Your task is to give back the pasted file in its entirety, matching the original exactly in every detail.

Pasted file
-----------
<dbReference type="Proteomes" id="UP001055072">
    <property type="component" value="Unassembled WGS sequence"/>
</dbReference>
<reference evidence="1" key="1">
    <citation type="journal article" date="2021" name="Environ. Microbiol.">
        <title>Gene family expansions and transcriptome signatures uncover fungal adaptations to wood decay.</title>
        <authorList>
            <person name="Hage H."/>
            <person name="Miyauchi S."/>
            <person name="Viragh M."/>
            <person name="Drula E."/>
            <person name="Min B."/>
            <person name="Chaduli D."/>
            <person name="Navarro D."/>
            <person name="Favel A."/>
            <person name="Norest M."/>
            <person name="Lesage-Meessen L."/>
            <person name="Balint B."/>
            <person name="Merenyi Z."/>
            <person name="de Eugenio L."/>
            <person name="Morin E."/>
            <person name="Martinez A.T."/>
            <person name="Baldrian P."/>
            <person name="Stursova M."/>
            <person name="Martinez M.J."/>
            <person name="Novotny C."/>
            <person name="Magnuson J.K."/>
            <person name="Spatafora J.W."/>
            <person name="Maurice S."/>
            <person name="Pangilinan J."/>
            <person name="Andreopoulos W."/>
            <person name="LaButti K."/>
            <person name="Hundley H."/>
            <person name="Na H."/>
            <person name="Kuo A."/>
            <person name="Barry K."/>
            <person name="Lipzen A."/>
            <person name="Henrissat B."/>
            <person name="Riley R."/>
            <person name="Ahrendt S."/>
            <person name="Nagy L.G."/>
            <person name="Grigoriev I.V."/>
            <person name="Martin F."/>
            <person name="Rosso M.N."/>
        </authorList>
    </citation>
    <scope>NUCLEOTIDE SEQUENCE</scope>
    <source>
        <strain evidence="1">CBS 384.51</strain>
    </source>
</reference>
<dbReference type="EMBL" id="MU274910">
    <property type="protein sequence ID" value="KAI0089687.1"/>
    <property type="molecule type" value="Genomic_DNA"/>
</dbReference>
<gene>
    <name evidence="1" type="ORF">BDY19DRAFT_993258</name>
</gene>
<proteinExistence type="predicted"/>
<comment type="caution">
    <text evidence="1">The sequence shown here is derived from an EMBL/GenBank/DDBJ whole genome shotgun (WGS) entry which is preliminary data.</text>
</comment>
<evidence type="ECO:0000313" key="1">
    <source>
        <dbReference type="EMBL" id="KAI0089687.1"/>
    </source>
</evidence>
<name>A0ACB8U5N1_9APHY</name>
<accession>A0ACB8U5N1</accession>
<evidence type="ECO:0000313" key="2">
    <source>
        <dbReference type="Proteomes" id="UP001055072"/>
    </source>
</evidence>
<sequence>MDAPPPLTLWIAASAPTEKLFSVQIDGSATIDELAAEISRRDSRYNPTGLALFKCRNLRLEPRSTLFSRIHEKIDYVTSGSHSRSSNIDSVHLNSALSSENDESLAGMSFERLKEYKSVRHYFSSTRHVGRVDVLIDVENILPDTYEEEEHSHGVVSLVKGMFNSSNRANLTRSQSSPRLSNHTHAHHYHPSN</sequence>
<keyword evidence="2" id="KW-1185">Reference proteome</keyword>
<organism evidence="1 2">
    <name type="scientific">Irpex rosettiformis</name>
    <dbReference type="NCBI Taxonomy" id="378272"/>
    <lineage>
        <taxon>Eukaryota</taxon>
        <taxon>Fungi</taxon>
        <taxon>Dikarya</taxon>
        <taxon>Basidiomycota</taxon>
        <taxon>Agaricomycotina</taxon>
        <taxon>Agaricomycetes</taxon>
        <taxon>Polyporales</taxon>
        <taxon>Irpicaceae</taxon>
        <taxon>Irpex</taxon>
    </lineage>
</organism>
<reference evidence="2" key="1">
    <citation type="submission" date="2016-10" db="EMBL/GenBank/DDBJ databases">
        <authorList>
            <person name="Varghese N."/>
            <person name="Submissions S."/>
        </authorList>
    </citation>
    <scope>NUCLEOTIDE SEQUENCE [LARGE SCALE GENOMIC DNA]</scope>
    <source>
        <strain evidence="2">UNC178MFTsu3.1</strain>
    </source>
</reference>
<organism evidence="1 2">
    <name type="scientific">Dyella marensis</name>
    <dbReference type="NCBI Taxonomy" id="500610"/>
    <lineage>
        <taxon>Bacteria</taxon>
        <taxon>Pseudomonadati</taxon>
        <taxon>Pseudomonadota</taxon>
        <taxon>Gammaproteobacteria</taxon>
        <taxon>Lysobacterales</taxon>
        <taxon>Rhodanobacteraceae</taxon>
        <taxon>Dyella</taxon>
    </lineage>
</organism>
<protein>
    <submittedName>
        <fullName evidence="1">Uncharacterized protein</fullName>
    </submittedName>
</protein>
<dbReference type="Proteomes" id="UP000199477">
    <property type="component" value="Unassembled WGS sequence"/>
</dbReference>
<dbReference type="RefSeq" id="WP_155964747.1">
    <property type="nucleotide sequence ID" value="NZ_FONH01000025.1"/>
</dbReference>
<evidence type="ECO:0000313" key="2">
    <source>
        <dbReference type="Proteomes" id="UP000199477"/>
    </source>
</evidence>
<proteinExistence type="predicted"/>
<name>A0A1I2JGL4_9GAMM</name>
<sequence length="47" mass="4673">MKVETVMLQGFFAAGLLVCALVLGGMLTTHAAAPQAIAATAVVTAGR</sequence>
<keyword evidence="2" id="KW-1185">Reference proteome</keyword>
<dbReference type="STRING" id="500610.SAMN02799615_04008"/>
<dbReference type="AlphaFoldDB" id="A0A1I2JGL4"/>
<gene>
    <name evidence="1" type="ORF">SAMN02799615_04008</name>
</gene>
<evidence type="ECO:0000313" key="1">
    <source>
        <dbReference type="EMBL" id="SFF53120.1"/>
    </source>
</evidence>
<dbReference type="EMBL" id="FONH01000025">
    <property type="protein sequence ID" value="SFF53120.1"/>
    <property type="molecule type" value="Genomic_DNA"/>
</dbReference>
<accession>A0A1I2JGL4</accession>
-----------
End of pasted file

<dbReference type="Proteomes" id="UP001055072">
    <property type="component" value="Unassembled WGS sequence"/>
</dbReference>
<reference evidence="1" key="1">
    <citation type="journal article" date="2021" name="Environ. Microbiol.">
        <title>Gene family expansions and transcriptome signatures uncover fungal adaptations to wood decay.</title>
        <authorList>
            <person name="Hage H."/>
            <person name="Miyauchi S."/>
            <person name="Viragh M."/>
            <person name="Drula E."/>
            <person name="Min B."/>
            <person name="Chaduli D."/>
            <person name="Navarro D."/>
            <person name="Favel A."/>
            <person name="Norest M."/>
            <person name="Lesage-Meessen L."/>
            <person name="Balint B."/>
            <person name="Merenyi Z."/>
            <person name="de Eugenio L."/>
            <person name="Morin E."/>
            <person name="Martinez A.T."/>
            <person name="Baldrian P."/>
            <person name="Stursova M."/>
            <person name="Martinez M.J."/>
            <person name="Novotny C."/>
            <person name="Magnuson J.K."/>
            <person name="Spatafora J.W."/>
            <person name="Maurice S."/>
            <person name="Pangilinan J."/>
            <person name="Andreopoulos W."/>
            <person name="LaButti K."/>
            <person name="Hundley H."/>
            <person name="Na H."/>
            <person name="Kuo A."/>
            <person name="Barry K."/>
            <person name="Lipzen A."/>
            <person name="Henrissat B."/>
            <person name="Riley R."/>
            <person name="Ahrendt S."/>
            <person name="Nagy L.G."/>
            <person name="Grigoriev I.V."/>
            <person name="Martin F."/>
            <person name="Rosso M.N."/>
        </authorList>
    </citation>
    <scope>NUCLEOTIDE SEQUENCE</scope>
    <source>
        <strain evidence="1">CBS 384.51</strain>
    </source>
</reference>
<dbReference type="EMBL" id="MU274910">
    <property type="protein sequence ID" value="KAI0089687.1"/>
    <property type="molecule type" value="Genomic_DNA"/>
</dbReference>
<gene>
    <name evidence="1" type="ORF">BDY19DRAFT_993258</name>
</gene>
<proteinExistence type="predicted"/>
<comment type="caution">
    <text evidence="1">The sequence shown here is derived from an EMBL/GenBank/DDBJ whole genome shotgun (WGS) entry which is preliminary data.</text>
</comment>
<evidence type="ECO:0000313" key="1">
    <source>
        <dbReference type="EMBL" id="KAI0089687.1"/>
    </source>
</evidence>
<name>A0ACB8U5N1_9APHY</name>
<accession>A0ACB8U5N1</accession>
<evidence type="ECO:0000313" key="2">
    <source>
        <dbReference type="Proteomes" id="UP001055072"/>
    </source>
</evidence>
<sequence>MDAPPPLTLWIAASAPTEKLFSVQIDGSATIDELAAEISRRDSRYNPTGLALFKCRNLRLEPRSTLFSRIHEKIDYVTSGSHSRSSNIDSVHLNSALSSENDESLAGMSFERLKEYKSVRHYFSSTRHVGRVDVLIDVENILPDTYEEEEHSHGVVSLVKGMFNSSNRANLTRSQSSPRLSNHTHAHHYHPSN</sequence>
<keyword evidence="2" id="KW-1185">Reference proteome</keyword>
<organism evidence="1 2">
    <name type="scientific">Irpex rosettiformis</name>
    <dbReference type="NCBI Taxonomy" id="378272"/>
    <lineage>
        <taxon>Eukaryota</taxon>
        <taxon>Fungi</taxon>
        <taxon>Dikarya</taxon>
        <taxon>Basidiomycota</taxon>
        <taxon>Agaricomycotina</taxon>
        <taxon>Agaricomycetes</taxon>
        <taxon>Polyporales</taxon>
        <taxon>Irpicaceae</taxon>
        <taxon>Irpex</taxon>
    </lineage>
</organism>
<reference evidence="2" key="1">
    <citation type="submission" date="2016-10" db="EMBL/GenBank/DDBJ databases">
        <authorList>
            <person name="Varghese N."/>
            <person name="Submissions S."/>
        </authorList>
    </citation>
    <scope>NUCLEOTIDE SEQUENCE [LARGE SCALE GENOMIC DNA]</scope>
    <source>
        <strain evidence="2">UNC178MFTsu3.1</strain>
    </source>
</reference>
<organism evidence="1 2">
    <name type="scientific">Dyella marensis</name>
    <dbReference type="NCBI Taxonomy" id="500610"/>
    <lineage>
        <taxon>Bacteria</taxon>
        <taxon>Pseudomonadati</taxon>
        <taxon>Pseudomonadota</taxon>
        <taxon>Gammaproteobacteria</taxon>
        <taxon>Lysobacterales</taxon>
        <taxon>Rhodanobacteraceae</taxon>
        <taxon>Dyella</taxon>
    </lineage>
</organism>
<protein>
    <submittedName>
        <fullName evidence="1">Uncharacterized protein</fullName>
    </submittedName>
</protein>
<dbReference type="Proteomes" id="UP000199477">
    <property type="component" value="Unassembled WGS sequence"/>
</dbReference>
<dbReference type="RefSeq" id="WP_155964747.1">
    <property type="nucleotide sequence ID" value="NZ_FONH01000025.1"/>
</dbReference>
<evidence type="ECO:0000313" key="2">
    <source>
        <dbReference type="Proteomes" id="UP000199477"/>
    </source>
</evidence>
<proteinExistence type="predicted"/>
<name>A0A1I2JGL4_9GAMM</name>
<sequence length="47" mass="4673">MKVETVMLQGFFAAGLLVCALVLGGMLTTHAAAPQAIAATAVVTAGR</sequence>
<keyword evidence="2" id="KW-1185">Reference proteome</keyword>
<dbReference type="STRING" id="500610.SAMN02799615_04008"/>
<dbReference type="AlphaFoldDB" id="A0A1I2JGL4"/>
<gene>
    <name evidence="1" type="ORF">SAMN02799615_04008</name>
</gene>
<evidence type="ECO:0000313" key="1">
    <source>
        <dbReference type="EMBL" id="SFF53120.1"/>
    </source>
</evidence>
<dbReference type="EMBL" id="FONH01000025">
    <property type="protein sequence ID" value="SFF53120.1"/>
    <property type="molecule type" value="Genomic_DNA"/>
</dbReference>
<accession>A0A1I2JGL4</accession>